Why do 40 percent of New York City high school students miss a month of school each year? The Center for Court Innovation went directly to the source and asked 17 high school students serving on its Youth Justice Board to research the issue. On Tuesday night at City Hall, students made ten recommendations to Chancellor Dennis Walcott on how to reduce chronic absenteeism. Suggestions ranged from taking a closer look at school security to providing peer mentors to students who are frequently absent.

The problem is huge: More than 20 percent of New York City students in grades kindergarten through 12 are chronically absent for a month out of each year --that's five percentage points higher than the national rate.

The Youth Justice Board brings “the voices of young people into issues that affect their lives,” said Steven, a rising senior at Benjamin Bennaker High School. The diverse group of teens represented all five boroughs. The students came up with their recommendations after a year of research that included meeting with student focus groups, teachers, parents, and policy makers. One issue they identified: metal detectors and security at the front door.

29 new dual language programs to open

Written by Anna Schneider Monday, 17 June 2013 18:09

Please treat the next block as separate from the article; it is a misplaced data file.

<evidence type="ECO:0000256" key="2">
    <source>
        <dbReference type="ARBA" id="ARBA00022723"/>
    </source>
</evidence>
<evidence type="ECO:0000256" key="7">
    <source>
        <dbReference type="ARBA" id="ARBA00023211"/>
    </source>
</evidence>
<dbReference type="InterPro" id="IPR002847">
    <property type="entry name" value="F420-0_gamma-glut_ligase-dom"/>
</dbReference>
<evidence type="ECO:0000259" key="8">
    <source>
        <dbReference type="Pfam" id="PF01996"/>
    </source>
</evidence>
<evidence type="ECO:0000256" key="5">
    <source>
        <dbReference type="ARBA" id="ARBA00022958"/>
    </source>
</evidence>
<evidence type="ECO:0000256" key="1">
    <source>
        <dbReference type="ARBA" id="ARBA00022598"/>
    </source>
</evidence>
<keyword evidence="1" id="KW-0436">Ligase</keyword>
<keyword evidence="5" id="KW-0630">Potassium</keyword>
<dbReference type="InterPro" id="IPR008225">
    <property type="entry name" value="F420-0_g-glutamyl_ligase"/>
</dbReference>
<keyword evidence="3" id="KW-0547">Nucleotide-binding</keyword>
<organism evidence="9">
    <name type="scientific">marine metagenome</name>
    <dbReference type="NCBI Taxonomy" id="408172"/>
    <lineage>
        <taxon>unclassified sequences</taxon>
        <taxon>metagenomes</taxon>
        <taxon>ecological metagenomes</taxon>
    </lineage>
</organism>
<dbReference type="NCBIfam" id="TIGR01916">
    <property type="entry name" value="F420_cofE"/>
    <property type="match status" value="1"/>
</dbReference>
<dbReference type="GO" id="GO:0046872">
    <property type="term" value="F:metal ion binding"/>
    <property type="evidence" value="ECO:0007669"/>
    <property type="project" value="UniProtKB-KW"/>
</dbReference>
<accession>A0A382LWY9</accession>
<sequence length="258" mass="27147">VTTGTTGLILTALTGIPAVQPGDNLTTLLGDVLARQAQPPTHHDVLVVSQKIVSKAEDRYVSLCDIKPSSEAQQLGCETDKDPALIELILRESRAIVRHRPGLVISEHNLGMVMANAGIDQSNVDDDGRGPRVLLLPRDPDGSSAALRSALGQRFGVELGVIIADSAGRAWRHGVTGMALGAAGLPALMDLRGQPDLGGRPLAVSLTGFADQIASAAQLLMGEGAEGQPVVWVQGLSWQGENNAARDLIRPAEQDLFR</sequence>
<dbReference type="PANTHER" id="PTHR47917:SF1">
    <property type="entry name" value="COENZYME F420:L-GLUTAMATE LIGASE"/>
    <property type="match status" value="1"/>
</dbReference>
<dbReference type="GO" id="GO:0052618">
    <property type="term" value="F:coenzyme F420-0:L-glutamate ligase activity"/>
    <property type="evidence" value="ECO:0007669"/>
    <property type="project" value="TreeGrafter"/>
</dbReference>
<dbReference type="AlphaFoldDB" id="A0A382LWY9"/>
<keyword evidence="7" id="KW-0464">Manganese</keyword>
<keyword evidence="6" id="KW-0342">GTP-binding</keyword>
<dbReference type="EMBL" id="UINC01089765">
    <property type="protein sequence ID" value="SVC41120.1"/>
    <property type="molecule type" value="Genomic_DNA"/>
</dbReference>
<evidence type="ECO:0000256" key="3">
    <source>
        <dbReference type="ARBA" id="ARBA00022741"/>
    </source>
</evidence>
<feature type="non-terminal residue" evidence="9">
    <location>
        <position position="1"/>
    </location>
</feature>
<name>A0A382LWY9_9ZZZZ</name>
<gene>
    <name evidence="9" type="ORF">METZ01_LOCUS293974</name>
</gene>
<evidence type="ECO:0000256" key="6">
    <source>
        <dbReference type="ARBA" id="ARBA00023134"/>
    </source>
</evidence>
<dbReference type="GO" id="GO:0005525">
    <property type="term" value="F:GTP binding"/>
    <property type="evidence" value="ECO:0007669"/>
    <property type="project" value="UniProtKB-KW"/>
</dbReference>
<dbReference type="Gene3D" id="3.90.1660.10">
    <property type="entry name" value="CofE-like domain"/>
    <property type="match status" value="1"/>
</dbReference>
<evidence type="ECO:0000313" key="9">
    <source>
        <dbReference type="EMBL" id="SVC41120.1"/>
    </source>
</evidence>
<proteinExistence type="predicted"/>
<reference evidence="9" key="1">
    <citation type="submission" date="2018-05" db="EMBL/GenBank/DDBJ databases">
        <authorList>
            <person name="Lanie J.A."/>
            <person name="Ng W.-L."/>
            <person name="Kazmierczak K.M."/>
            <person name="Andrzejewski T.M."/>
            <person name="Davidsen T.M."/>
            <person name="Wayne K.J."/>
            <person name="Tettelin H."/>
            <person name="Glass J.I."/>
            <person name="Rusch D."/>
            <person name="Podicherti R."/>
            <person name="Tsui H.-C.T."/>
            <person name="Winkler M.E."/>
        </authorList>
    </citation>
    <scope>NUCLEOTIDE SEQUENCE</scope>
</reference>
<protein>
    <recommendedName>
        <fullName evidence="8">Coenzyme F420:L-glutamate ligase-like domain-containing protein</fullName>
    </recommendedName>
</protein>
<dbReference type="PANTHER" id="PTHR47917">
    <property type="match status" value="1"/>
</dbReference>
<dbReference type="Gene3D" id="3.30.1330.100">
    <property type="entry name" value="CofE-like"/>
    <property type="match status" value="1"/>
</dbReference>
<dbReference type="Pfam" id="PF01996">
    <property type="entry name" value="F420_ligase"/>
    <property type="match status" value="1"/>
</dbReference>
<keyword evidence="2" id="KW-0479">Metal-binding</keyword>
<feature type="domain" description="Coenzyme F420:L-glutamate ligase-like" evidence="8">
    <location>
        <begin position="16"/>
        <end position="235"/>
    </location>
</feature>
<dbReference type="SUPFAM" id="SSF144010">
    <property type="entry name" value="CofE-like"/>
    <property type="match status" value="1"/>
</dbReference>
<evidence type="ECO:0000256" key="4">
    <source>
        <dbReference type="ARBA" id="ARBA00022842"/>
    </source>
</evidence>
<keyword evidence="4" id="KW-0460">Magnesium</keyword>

The city plans to open 29 new dual language programs in elementary, middle and high schools in September, according to a list of new programs released by the Department of Education. New York City's public school students speak over 185 languages at home, as reported in the city's recent Internal Budget Office audit of city schools, and there are dual language programs in at least a half-dozen of those languages.

Dual language programs offer English speakers the opportunity to learn a second language alongside native speakers of another language who become proficient in both English and their native tongue. Ten percent of the city's more than 150,000 English language learners were in dual language programs in 2011, according to the IBO. 

Spanish is the second-most common language spoken at home -- nearly a quarter of New Yorkers are native Spanish speakers -- and many of the city's new and established dual language programs are in Spanish.  But the programs opening this fall will expand the city's dual language offerings to include three languages not offered previously in elementary school. The Polish enclave of Greenpoint, Brooklyn will get a Polish dual language program at PS 34 Oliver H. PerryPS 214 in East New York will open a Bengali program; and PS/IS 30 Mary White Ovington in Bay Ridge will start an Arabic program. A handful of new Chinese programs are in the works for the fall, as well. 

Families who were closed out of public school pre-kindergarten programs for their children turning four years old in 2013 may still apply to local community based organizations -- known as CBOs -- where there are still plenty of slots available, according to the Department of Education.

While only 30 percent of families who applied to full or half day programs were matched with a public school program earlier this month, odds may be better at the CBOs. A directory of CBOs offering pre-kindergarten programs is here [PDF]. You may apply to CBOs throughout the spring and summer. Admission is first come, first served.